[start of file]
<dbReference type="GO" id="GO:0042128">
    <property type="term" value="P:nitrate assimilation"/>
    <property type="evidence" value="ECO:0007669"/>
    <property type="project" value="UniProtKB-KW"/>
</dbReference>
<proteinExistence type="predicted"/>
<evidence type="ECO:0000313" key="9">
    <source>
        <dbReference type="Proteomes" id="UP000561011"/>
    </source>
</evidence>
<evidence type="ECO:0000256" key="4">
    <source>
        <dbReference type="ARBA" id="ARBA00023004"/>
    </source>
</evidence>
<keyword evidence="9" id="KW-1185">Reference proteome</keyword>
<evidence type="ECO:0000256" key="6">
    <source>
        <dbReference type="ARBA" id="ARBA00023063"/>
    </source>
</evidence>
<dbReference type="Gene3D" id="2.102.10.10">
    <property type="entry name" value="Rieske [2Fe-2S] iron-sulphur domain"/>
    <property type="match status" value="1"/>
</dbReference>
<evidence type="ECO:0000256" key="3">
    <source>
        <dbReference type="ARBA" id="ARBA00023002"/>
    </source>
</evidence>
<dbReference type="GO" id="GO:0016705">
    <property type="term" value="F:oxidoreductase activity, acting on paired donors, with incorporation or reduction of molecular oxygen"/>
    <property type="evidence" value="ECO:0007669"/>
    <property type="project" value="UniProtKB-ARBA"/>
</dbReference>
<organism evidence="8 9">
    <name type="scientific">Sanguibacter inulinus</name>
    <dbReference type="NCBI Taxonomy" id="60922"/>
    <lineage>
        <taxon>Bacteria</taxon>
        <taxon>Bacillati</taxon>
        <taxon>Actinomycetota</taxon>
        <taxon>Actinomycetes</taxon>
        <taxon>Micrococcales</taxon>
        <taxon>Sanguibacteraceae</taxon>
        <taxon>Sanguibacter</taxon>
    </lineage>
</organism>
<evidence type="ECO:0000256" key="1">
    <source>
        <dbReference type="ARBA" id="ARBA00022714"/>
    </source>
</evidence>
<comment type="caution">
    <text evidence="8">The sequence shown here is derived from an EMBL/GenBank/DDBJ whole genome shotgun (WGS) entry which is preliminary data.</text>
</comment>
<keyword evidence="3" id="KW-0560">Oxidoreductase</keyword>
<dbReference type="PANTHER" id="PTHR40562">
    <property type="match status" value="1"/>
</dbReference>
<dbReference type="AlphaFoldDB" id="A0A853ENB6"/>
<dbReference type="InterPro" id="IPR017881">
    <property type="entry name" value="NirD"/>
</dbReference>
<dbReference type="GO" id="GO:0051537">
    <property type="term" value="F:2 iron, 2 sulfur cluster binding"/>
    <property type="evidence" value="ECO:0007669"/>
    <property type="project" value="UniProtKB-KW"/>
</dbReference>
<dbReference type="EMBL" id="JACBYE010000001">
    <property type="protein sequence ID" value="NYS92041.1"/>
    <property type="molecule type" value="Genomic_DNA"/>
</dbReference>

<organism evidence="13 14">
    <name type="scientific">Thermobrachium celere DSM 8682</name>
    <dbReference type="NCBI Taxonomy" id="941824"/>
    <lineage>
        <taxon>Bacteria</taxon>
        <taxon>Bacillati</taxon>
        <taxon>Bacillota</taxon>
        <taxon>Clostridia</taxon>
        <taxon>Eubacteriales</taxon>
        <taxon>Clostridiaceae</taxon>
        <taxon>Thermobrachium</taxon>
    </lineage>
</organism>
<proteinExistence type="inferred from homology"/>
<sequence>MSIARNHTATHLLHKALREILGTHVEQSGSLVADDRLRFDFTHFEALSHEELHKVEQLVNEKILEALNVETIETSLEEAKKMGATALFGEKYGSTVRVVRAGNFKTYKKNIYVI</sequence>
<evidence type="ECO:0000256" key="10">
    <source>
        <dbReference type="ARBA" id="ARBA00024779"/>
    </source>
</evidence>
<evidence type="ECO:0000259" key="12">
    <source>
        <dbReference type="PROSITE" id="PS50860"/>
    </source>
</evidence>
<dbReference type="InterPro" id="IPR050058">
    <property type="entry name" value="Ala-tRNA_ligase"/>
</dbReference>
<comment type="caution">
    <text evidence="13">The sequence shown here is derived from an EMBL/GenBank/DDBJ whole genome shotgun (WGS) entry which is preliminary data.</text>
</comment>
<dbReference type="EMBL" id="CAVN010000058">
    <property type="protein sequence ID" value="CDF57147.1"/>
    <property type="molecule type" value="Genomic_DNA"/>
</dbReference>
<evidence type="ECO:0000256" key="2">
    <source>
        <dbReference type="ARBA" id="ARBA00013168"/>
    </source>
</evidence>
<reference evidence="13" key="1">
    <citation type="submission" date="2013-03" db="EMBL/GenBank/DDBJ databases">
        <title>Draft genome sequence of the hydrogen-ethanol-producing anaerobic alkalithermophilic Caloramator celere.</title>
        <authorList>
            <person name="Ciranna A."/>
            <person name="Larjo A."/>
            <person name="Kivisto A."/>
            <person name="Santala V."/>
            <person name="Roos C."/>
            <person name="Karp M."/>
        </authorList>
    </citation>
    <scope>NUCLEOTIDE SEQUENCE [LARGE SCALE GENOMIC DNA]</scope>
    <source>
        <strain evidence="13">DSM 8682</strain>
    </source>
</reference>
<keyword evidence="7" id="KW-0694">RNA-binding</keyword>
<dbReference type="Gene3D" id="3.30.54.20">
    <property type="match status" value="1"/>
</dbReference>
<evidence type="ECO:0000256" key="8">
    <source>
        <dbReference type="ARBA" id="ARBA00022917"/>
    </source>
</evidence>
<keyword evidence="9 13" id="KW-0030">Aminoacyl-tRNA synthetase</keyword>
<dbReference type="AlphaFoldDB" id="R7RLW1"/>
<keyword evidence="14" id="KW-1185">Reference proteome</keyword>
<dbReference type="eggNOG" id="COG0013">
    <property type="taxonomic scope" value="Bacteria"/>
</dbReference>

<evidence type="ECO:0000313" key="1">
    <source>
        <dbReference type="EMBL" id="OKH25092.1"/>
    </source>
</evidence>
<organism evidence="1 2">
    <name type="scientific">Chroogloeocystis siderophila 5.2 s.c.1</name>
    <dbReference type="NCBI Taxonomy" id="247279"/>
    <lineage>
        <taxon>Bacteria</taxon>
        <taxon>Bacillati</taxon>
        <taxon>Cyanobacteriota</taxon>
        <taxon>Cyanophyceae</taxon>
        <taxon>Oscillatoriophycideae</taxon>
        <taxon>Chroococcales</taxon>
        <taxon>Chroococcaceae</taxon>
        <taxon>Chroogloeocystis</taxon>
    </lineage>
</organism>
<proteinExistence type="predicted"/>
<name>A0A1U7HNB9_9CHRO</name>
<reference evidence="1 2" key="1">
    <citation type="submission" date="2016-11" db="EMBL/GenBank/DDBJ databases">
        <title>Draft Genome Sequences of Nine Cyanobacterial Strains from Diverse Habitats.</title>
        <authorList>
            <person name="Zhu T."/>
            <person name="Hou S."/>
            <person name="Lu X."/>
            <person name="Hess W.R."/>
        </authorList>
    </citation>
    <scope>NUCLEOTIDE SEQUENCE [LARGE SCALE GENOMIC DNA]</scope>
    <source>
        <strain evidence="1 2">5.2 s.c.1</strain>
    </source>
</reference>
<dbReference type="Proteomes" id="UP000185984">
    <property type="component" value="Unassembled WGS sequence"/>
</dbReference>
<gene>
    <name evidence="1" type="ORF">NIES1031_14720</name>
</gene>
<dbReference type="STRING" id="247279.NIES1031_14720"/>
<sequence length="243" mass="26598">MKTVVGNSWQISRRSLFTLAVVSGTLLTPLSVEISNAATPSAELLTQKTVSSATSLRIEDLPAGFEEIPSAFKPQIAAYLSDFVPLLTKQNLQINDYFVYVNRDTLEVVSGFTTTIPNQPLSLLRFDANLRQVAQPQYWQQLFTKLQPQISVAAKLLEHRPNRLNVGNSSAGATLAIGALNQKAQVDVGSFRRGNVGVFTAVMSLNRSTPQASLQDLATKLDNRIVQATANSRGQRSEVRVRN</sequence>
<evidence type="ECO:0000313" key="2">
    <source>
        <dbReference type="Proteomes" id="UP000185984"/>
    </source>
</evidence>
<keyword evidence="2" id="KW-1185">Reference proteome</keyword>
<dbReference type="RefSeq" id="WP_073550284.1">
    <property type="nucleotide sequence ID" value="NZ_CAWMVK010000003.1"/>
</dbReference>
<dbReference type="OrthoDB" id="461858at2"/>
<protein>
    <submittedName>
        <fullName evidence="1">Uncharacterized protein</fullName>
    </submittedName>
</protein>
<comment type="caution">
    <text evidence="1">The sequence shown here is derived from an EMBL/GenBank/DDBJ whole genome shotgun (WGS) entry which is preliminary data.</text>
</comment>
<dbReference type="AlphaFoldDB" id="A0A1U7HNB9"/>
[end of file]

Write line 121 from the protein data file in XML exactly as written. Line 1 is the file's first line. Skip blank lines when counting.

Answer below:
            <person name="Kivisto A."/>